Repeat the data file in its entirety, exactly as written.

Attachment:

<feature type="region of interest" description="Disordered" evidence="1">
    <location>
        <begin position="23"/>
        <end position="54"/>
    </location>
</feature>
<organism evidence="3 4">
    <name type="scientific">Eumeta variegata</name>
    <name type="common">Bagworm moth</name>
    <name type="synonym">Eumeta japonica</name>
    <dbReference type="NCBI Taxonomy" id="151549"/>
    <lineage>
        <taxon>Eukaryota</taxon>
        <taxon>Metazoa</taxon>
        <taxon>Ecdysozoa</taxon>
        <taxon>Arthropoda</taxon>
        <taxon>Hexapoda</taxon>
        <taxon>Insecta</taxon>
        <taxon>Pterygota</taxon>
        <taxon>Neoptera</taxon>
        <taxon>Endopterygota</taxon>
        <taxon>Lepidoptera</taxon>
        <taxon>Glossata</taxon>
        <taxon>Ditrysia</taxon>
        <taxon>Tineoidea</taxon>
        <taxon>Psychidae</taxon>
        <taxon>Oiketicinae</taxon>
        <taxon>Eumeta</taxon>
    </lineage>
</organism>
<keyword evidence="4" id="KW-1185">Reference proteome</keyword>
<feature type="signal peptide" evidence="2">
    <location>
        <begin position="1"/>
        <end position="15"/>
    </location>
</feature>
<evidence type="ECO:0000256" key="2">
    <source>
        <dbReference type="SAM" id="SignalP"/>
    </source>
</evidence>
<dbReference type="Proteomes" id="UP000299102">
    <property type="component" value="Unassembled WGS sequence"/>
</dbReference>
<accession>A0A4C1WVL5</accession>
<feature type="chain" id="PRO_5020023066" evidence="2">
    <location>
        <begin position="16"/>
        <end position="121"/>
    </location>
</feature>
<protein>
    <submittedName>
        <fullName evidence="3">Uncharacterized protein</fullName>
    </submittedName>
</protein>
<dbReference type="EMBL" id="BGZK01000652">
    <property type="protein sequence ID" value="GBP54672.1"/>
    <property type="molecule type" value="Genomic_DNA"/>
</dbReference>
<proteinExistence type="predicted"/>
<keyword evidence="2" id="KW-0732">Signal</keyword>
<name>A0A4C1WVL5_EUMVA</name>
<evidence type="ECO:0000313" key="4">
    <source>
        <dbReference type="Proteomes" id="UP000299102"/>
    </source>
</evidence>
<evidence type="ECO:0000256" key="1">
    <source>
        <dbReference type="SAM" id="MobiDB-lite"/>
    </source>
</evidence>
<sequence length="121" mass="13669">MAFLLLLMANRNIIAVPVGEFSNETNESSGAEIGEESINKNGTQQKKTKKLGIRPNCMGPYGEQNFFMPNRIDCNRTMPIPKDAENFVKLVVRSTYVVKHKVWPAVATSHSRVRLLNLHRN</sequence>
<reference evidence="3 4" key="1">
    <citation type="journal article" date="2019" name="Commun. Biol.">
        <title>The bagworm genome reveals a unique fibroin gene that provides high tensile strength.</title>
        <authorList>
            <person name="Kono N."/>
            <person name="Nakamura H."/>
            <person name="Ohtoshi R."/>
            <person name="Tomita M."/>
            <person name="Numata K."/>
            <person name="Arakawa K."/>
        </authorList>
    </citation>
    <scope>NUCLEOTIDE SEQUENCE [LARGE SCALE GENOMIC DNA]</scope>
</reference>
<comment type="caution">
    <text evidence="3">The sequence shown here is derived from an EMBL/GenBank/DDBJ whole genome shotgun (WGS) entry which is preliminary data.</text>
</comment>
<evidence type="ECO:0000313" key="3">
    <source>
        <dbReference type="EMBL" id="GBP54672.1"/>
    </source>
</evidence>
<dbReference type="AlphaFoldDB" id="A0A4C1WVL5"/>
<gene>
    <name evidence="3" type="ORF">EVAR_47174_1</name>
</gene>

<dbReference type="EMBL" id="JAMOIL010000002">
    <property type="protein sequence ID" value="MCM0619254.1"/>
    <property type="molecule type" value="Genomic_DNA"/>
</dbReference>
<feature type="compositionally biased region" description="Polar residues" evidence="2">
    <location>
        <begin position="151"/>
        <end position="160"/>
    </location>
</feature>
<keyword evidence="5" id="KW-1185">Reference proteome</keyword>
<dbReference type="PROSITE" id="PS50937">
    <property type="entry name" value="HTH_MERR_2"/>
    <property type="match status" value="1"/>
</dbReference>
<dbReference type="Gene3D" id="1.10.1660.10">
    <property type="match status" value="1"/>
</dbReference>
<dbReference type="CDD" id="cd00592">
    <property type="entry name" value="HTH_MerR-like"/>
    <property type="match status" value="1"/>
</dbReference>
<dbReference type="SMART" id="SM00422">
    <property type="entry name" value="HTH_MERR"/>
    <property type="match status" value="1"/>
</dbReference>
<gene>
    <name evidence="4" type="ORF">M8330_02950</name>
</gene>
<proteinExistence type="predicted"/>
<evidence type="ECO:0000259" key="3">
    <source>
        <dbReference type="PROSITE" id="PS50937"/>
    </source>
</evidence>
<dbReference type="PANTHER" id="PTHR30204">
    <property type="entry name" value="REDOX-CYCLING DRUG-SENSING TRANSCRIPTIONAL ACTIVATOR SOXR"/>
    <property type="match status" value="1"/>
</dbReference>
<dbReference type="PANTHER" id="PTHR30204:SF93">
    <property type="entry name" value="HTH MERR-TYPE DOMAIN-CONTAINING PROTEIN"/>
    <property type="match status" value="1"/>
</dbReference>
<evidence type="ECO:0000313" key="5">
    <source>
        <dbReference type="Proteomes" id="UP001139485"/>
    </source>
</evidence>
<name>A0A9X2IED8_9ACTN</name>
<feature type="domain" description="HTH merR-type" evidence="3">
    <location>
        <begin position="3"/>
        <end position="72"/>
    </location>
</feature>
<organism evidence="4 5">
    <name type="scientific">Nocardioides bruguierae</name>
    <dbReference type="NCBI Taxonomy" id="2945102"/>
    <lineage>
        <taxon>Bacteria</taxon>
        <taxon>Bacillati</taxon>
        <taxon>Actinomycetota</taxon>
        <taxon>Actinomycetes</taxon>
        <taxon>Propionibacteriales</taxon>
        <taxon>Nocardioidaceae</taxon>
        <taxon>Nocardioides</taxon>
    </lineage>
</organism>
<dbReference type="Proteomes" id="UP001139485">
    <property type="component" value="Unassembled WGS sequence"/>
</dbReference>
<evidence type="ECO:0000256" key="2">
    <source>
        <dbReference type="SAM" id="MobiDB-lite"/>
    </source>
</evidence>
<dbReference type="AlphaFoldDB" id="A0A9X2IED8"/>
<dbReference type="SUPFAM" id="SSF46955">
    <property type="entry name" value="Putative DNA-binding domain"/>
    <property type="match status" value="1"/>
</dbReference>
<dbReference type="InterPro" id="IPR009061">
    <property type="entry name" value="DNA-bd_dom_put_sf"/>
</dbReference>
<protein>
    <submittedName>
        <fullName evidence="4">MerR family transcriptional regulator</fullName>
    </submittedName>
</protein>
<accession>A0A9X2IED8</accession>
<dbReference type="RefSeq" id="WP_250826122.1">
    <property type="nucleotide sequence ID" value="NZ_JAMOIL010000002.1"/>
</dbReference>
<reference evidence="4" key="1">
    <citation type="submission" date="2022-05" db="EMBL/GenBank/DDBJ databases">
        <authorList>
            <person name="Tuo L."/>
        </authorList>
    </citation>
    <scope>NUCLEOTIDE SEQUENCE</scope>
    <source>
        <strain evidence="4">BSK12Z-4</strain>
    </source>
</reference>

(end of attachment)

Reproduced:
<feature type="region of interest" description="Disordered" evidence="1">
    <location>
        <begin position="23"/>
        <end position="54"/>
    </location>
</feature>
<organism evidence="3 4">
    <name type="scientific">Eumeta variegata</name>
    <name type="common">Bagworm moth</name>
    <name type="synonym">Eumeta japonica</name>
    <dbReference type="NCBI Taxonomy" id="151549"/>
    <lineage>
        <taxon>Eukaryota</taxon>
        <taxon>Metazoa</taxon>
        <taxon>Ecdysozoa</taxon>
        <taxon>Arthropoda</taxon>
        <taxon>Hexapoda</taxon>
        <taxon>Insecta</taxon>
        <taxon>Pterygota</taxon>
        <taxon>Neoptera</taxon>
        <taxon>Endopterygota</taxon>
        <taxon>Lepidoptera</taxon>
        <taxon>Glossata</taxon>
        <taxon>Ditrysia</taxon>
        <taxon>Tineoidea</taxon>
        <taxon>Psychidae</taxon>
        <taxon>Oiketicinae</taxon>
        <taxon>Eumeta</taxon>
    </lineage>
</organism>
<keyword evidence="4" id="KW-1185">Reference proteome</keyword>
<feature type="signal peptide" evidence="2">
    <location>
        <begin position="1"/>
        <end position="15"/>
    </location>
</feature>
<evidence type="ECO:0000256" key="2">
    <source>
        <dbReference type="SAM" id="SignalP"/>
    </source>
</evidence>
<dbReference type="Proteomes" id="UP000299102">
    <property type="component" value="Unassembled WGS sequence"/>
</dbReference>
<accession>A0A4C1WVL5</accession>
<feature type="chain" id="PRO_5020023066" evidence="2">
    <location>
        <begin position="16"/>
        <end position="121"/>
    </location>
</feature>
<protein>
    <submittedName>
        <fullName evidence="3">Uncharacterized protein</fullName>
    </submittedName>
</protein>
<dbReference type="EMBL" id="BGZK01000652">
    <property type="protein sequence ID" value="GBP54672.1"/>
    <property type="molecule type" value="Genomic_DNA"/>
</dbReference>
<proteinExistence type="predicted"/>
<keyword evidence="2" id="KW-0732">Signal</keyword>
<name>A0A4C1WVL5_EUMVA</name>
<evidence type="ECO:0000313" key="4">
    <source>
        <dbReference type="Proteomes" id="UP000299102"/>
    </source>
</evidence>
<evidence type="ECO:0000256" key="1">
    <source>
        <dbReference type="SAM" id="MobiDB-lite"/>
    </source>
</evidence>
<sequence length="121" mass="13669">MAFLLLLMANRNIIAVPVGEFSNETNESSGAEIGEESINKNGTQQKKTKKLGIRPNCMGPYGEQNFFMPNRIDCNRTMPIPKDAENFVKLVVRSTYVVKHKVWPAVATSHSRVRLLNLHRN</sequence>
<reference evidence="3 4" key="1">
    <citation type="journal article" date="2019" name="Commun. Biol.">
        <title>The bagworm genome reveals a unique fibroin gene that provides high tensile strength.</title>
        <authorList>
            <person name="Kono N."/>
            <person name="Nakamura H."/>
            <person name="Ohtoshi R."/>
            <person name="Tomita M."/>
            <person name="Numata K."/>
            <person name="Arakawa K."/>
        </authorList>
    </citation>
    <scope>NUCLEOTIDE SEQUENCE [LARGE SCALE GENOMIC DNA]</scope>
</reference>
<comment type="caution">
    <text evidence="3">The sequence shown here is derived from an EMBL/GenBank/DDBJ whole genome shotgun (WGS) entry which is preliminary data.</text>
</comment>
<evidence type="ECO:0000313" key="3">
    <source>
        <dbReference type="EMBL" id="GBP54672.1"/>
    </source>
</evidence>
<dbReference type="AlphaFoldDB" id="A0A4C1WVL5"/>
<gene>
    <name evidence="3" type="ORF">EVAR_47174_1</name>
</gene>

<dbReference type="EMBL" id="JAMOIL010000002">
    <property type="protein sequence ID" value="MCM0619254.1"/>
    <property type="molecule type" value="Genomic_DNA"/>
</dbReference>
<feature type="compositionally biased region" description="Polar residues" evidence="2">
    <location>
        <begin position="151"/>
        <end position="160"/>
    </location>
</feature>
<keyword evidence="5" id="KW-1185">Reference proteome</keyword>
<dbReference type="PROSITE" id="PS50937">
    <property type="entry name" value="HTH_MERR_2"/>
    <property type="match status" value="1"/>
</dbReference>
<dbReference type="Gene3D" id="1.10.1660.10">
    <property type="match status" value="1"/>
</dbReference>
<dbReference type="CDD" id="cd00592">
    <property type="entry name" value="HTH_MerR-like"/>
    <property type="match status" value="1"/>
</dbReference>
<dbReference type="SMART" id="SM00422">
    <property type="entry name" value="HTH_MERR"/>
    <property type="match status" value="1"/>
</dbReference>
<gene>
    <name evidence="4" type="ORF">M8330_02950</name>
</gene>
<proteinExistence type="predicted"/>
<evidence type="ECO:0000259" key="3">
    <source>
        <dbReference type="PROSITE" id="PS50937"/>
    </source>
</evidence>
<dbReference type="PANTHER" id="PTHR30204">
    <property type="entry name" value="REDOX-CYCLING DRUG-SENSING TRANSCRIPTIONAL ACTIVATOR SOXR"/>
    <property type="match status" value="1"/>
</dbReference>
<dbReference type="PANTHER" id="PTHR30204:SF93">
    <property type="entry name" value="HTH MERR-TYPE DOMAIN-CONTAINING PROTEIN"/>
    <property type="match status" value="1"/>
</dbReference>
<evidence type="ECO:0000313" key="5">
    <source>
        <dbReference type="Proteomes" id="UP001139485"/>
    </source>
</evidence>
<name>A0A9X2IED8_9ACTN</name>
<feature type="domain" description="HTH merR-type" evidence="3">
    <location>
        <begin position="3"/>
        <end position="72"/>
    </location>
</feature>
<organism evidence="4 5">
    <name type="scientific">Nocardioides bruguierae</name>
    <dbReference type="NCBI Taxonomy" id="2945102"/>
    <lineage>
        <taxon>Bacteria</taxon>
        <taxon>Bacillati</taxon>
        <taxon>Actinomycetota</taxon>
        <taxon>Actinomycetes</taxon>
        <taxon>Propionibacteriales</taxon>
        <taxon>Nocardioidaceae</taxon>
        <taxon>Nocardioides</taxon>
    </lineage>
</organism>
<dbReference type="Proteomes" id="UP001139485">
    <property type="component" value="Unassembled WGS sequence"/>
</dbReference>
<evidence type="ECO:0000256" key="2">
    <source>
        <dbReference type="SAM" id="MobiDB-lite"/>
    </source>
</evidence>
<dbReference type="AlphaFoldDB" id="A0A9X2IED8"/>
<dbReference type="SUPFAM" id="SSF46955">
    <property type="entry name" value="Putative DNA-binding domain"/>
    <property type="match status" value="1"/>
</dbReference>
<dbReference type="InterPro" id="IPR009061">
    <property type="entry name" value="DNA-bd_dom_put_sf"/>
</dbReference>
<protein>
    <submittedName>
        <fullName evidence="4">MerR family transcriptional regulator</fullName>
    </submittedName>
</protein>
<accession>A0A9X2IED8</accession>
<dbReference type="RefSeq" id="WP_250826122.1">
    <property type="nucleotide sequence ID" value="NZ_JAMOIL010000002.1"/>
</dbReference>
<reference evidence="4" key="1">
    <citation type="submission" date="2022-05" db="EMBL/GenBank/DDBJ databases">
        <authorList>
            <person name="Tuo L."/>
        </authorList>
    </citation>
    <scope>NUCLEOTIDE SEQUENCE</scope>
    <source>
        <strain evidence="4">BSK12Z-4</strain>
    </source>
</reference>